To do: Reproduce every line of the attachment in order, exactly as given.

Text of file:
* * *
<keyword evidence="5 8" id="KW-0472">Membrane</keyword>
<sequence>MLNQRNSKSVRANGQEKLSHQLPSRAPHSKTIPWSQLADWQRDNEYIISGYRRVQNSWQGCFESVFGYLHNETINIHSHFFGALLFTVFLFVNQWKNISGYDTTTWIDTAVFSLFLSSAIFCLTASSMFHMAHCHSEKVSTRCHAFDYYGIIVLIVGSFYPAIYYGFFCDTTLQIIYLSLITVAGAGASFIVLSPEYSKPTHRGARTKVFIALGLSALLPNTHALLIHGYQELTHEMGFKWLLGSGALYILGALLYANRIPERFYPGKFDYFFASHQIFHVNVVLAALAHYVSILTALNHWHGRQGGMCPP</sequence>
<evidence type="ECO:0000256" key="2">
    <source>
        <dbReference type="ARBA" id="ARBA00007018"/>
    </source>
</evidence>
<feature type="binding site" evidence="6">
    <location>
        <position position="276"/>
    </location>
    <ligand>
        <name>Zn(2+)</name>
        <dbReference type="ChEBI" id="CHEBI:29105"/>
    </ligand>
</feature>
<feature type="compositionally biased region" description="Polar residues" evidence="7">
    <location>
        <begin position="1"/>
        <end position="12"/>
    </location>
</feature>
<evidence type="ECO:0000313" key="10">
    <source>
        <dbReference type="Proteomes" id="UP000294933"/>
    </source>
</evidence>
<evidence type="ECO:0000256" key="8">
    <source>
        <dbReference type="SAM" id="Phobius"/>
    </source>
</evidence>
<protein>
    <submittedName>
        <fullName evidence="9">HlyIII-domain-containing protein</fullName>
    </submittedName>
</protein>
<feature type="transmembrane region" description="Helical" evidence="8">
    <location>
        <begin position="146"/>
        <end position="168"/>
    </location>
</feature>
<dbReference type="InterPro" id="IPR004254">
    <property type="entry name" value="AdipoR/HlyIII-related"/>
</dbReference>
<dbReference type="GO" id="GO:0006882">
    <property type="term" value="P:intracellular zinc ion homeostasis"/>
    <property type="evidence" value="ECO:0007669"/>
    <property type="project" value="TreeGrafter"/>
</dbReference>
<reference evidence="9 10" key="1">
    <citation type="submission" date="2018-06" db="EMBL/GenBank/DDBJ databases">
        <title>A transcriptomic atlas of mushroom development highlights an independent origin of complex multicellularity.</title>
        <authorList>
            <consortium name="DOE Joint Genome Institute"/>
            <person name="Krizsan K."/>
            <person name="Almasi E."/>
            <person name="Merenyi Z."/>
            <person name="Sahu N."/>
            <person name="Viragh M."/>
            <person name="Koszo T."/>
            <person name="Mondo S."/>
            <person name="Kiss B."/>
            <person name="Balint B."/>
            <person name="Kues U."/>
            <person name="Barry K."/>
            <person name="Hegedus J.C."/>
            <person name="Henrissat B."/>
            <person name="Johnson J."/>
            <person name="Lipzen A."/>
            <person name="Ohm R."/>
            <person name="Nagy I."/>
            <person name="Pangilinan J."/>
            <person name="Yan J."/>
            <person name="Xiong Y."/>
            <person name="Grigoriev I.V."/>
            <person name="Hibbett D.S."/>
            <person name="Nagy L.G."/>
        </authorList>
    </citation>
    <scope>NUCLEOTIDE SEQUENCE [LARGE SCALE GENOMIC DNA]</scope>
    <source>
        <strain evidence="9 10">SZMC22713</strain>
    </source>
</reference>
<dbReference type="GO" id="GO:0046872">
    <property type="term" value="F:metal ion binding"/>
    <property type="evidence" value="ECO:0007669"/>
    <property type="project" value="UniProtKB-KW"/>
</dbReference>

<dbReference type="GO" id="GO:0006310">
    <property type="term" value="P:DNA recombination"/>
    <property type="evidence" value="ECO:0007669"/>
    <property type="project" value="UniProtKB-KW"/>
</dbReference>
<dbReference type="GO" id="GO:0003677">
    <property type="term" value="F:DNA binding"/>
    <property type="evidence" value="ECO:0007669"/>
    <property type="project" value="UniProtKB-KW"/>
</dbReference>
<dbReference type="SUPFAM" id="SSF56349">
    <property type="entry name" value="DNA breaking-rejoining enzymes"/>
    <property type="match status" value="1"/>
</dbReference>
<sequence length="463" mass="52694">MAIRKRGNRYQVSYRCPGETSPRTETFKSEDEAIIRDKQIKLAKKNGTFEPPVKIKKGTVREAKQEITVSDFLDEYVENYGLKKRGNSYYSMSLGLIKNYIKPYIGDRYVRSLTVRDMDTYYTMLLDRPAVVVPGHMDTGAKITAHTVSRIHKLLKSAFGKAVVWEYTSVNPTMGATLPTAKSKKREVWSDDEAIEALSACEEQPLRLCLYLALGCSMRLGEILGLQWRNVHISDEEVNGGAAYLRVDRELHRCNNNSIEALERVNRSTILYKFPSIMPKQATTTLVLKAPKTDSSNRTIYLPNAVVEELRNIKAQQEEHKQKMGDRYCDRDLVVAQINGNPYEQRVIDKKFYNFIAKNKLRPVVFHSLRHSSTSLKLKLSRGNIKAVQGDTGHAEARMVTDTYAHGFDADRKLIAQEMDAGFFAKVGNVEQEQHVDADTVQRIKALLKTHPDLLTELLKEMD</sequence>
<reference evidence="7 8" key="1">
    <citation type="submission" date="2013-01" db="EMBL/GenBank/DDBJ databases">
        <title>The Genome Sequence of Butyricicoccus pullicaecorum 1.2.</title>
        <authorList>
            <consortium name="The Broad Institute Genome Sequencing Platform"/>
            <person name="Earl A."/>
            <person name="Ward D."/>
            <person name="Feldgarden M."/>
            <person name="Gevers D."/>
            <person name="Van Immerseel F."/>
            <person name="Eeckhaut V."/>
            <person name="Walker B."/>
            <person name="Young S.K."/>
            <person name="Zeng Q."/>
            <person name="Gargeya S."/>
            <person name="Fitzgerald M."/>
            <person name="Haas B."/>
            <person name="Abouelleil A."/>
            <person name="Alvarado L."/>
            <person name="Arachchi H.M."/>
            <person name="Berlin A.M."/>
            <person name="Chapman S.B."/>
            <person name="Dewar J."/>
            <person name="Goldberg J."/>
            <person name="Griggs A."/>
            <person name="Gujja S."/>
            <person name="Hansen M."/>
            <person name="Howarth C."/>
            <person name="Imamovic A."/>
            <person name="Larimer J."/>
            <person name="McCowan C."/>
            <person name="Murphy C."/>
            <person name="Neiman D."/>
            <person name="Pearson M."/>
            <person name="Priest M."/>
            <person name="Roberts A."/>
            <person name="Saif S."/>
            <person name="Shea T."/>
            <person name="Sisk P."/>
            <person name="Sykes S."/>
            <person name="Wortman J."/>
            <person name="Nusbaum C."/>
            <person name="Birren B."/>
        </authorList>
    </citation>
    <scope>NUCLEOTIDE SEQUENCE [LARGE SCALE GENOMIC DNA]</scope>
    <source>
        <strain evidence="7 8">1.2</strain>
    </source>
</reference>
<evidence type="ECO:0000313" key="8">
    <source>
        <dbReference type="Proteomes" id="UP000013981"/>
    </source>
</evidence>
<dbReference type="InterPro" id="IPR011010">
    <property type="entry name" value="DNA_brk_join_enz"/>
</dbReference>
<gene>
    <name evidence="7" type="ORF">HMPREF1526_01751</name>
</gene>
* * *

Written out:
<keyword evidence="5 8" id="KW-0472">Membrane</keyword>
<sequence>MLNQRNSKSVRANGQEKLSHQLPSRAPHSKTIPWSQLADWQRDNEYIISGYRRVQNSWQGCFESVFGYLHNETINIHSHFFGALLFTVFLFVNQWKNISGYDTTTWIDTAVFSLFLSSAIFCLTASSMFHMAHCHSEKVSTRCHAFDYYGIIVLIVGSFYPAIYYGFFCDTTLQIIYLSLITVAGAGASFIVLSPEYSKPTHRGARTKVFIALGLSALLPNTHALLIHGYQELTHEMGFKWLLGSGALYILGALLYANRIPERFYPGKFDYFFASHQIFHVNVVLAALAHYVSILTALNHWHGRQGGMCPP</sequence>
<evidence type="ECO:0000256" key="2">
    <source>
        <dbReference type="ARBA" id="ARBA00007018"/>
    </source>
</evidence>
<feature type="binding site" evidence="6">
    <location>
        <position position="276"/>
    </location>
    <ligand>
        <name>Zn(2+)</name>
        <dbReference type="ChEBI" id="CHEBI:29105"/>
    </ligand>
</feature>
<feature type="compositionally biased region" description="Polar residues" evidence="7">
    <location>
        <begin position="1"/>
        <end position="12"/>
    </location>
</feature>
<evidence type="ECO:0000313" key="10">
    <source>
        <dbReference type="Proteomes" id="UP000294933"/>
    </source>
</evidence>
<evidence type="ECO:0000256" key="8">
    <source>
        <dbReference type="SAM" id="Phobius"/>
    </source>
</evidence>
<protein>
    <submittedName>
        <fullName evidence="9">HlyIII-domain-containing protein</fullName>
    </submittedName>
</protein>
<feature type="transmembrane region" description="Helical" evidence="8">
    <location>
        <begin position="146"/>
        <end position="168"/>
    </location>
</feature>
<dbReference type="InterPro" id="IPR004254">
    <property type="entry name" value="AdipoR/HlyIII-related"/>
</dbReference>
<dbReference type="GO" id="GO:0006882">
    <property type="term" value="P:intracellular zinc ion homeostasis"/>
    <property type="evidence" value="ECO:0007669"/>
    <property type="project" value="TreeGrafter"/>
</dbReference>
<reference evidence="9 10" key="1">
    <citation type="submission" date="2018-06" db="EMBL/GenBank/DDBJ databases">
        <title>A transcriptomic atlas of mushroom development highlights an independent origin of complex multicellularity.</title>
        <authorList>
            <consortium name="DOE Joint Genome Institute"/>
            <person name="Krizsan K."/>
            <person name="Almasi E."/>
            <person name="Merenyi Z."/>
            <person name="Sahu N."/>
            <person name="Viragh M."/>
            <person name="Koszo T."/>
            <person name="Mondo S."/>
            <person name="Kiss B."/>
            <person name="Balint B."/>
            <person name="Kues U."/>
            <person name="Barry K."/>
            <person name="Hegedus J.C."/>
            <person name="Henrissat B."/>
            <person name="Johnson J."/>
            <person name="Lipzen A."/>
            <person name="Ohm R."/>
            <person name="Nagy I."/>
            <person name="Pangilinan J."/>
            <person name="Yan J."/>
            <person name="Xiong Y."/>
            <person name="Grigoriev I.V."/>
            <person name="Hibbett D.S."/>
            <person name="Nagy L.G."/>
        </authorList>
    </citation>
    <scope>NUCLEOTIDE SEQUENCE [LARGE SCALE GENOMIC DNA]</scope>
    <source>
        <strain evidence="9 10">SZMC22713</strain>
    </source>
</reference>
<dbReference type="GO" id="GO:0046872">
    <property type="term" value="F:metal ion binding"/>
    <property type="evidence" value="ECO:0007669"/>
    <property type="project" value="UniProtKB-KW"/>
</dbReference>

<dbReference type="GO" id="GO:0006310">
    <property type="term" value="P:DNA recombination"/>
    <property type="evidence" value="ECO:0007669"/>
    <property type="project" value="UniProtKB-KW"/>
</dbReference>
<dbReference type="GO" id="GO:0003677">
    <property type="term" value="F:DNA binding"/>
    <property type="evidence" value="ECO:0007669"/>
    <property type="project" value="UniProtKB-KW"/>
</dbReference>
<dbReference type="SUPFAM" id="SSF56349">
    <property type="entry name" value="DNA breaking-rejoining enzymes"/>
    <property type="match status" value="1"/>
</dbReference>
<sequence length="463" mass="52694">MAIRKRGNRYQVSYRCPGETSPRTETFKSEDEAIIRDKQIKLAKKNGTFEPPVKIKKGTVREAKQEITVSDFLDEYVENYGLKKRGNSYYSMSLGLIKNYIKPYIGDRYVRSLTVRDMDTYYTMLLDRPAVVVPGHMDTGAKITAHTVSRIHKLLKSAFGKAVVWEYTSVNPTMGATLPTAKSKKREVWSDDEAIEALSACEEQPLRLCLYLALGCSMRLGEILGLQWRNVHISDEEVNGGAAYLRVDRELHRCNNNSIEALERVNRSTILYKFPSIMPKQATTTLVLKAPKTDSSNRTIYLPNAVVEELRNIKAQQEEHKQKMGDRYCDRDLVVAQINGNPYEQRVIDKKFYNFIAKNKLRPVVFHSLRHSSTSLKLKLSRGNIKAVQGDTGHAEARMVTDTYAHGFDADRKLIAQEMDAGFFAKVGNVEQEQHVDADTVQRIKALLKTHPDLLTELLKEMD</sequence>
<reference evidence="7 8" key="1">
    <citation type="submission" date="2013-01" db="EMBL/GenBank/DDBJ databases">
        <title>The Genome Sequence of Butyricicoccus pullicaecorum 1.2.</title>
        <authorList>
            <consortium name="The Broad Institute Genome Sequencing Platform"/>
            <person name="Earl A."/>
            <person name="Ward D."/>
            <person name="Feldgarden M."/>
            <person name="Gevers D."/>
            <person name="Van Immerseel F."/>
            <person name="Eeckhaut V."/>
            <person name="Walker B."/>
            <person name="Young S.K."/>
            <person name="Zeng Q."/>
            <person name="Gargeya S."/>
            <person name="Fitzgerald M."/>
            <person name="Haas B."/>
            <person name="Abouelleil A."/>
            <person name="Alvarado L."/>
            <person name="Arachchi H.M."/>
            <person name="Berlin A.M."/>
            <person name="Chapman S.B."/>
            <person name="Dewar J."/>
            <person name="Goldberg J."/>
            <person name="Griggs A."/>
            <person name="Gujja S."/>
            <person name="Hansen M."/>
            <person name="Howarth C."/>
            <person name="Imamovic A."/>
            <person name="Larimer J."/>
            <person name="McCowan C."/>
            <person name="Murphy C."/>
            <person name="Neiman D."/>
            <person name="Pearson M."/>
            <person name="Priest M."/>
            <person name="Roberts A."/>
            <person name="Saif S."/>
            <person name="Shea T."/>
            <person name="Sisk P."/>
            <person name="Sykes S."/>
            <person name="Wortman J."/>
            <person name="Nusbaum C."/>
            <person name="Birren B."/>
        </authorList>
    </citation>
    <scope>NUCLEOTIDE SEQUENCE [LARGE SCALE GENOMIC DNA]</scope>
    <source>
        <strain evidence="7 8">1.2</strain>
    </source>
</reference>
<evidence type="ECO:0000313" key="8">
    <source>
        <dbReference type="Proteomes" id="UP000013981"/>
    </source>
</evidence>
<dbReference type="InterPro" id="IPR011010">
    <property type="entry name" value="DNA_brk_join_enz"/>
</dbReference>
<gene>
    <name evidence="7" type="ORF">HMPREF1526_01751</name>
</gene>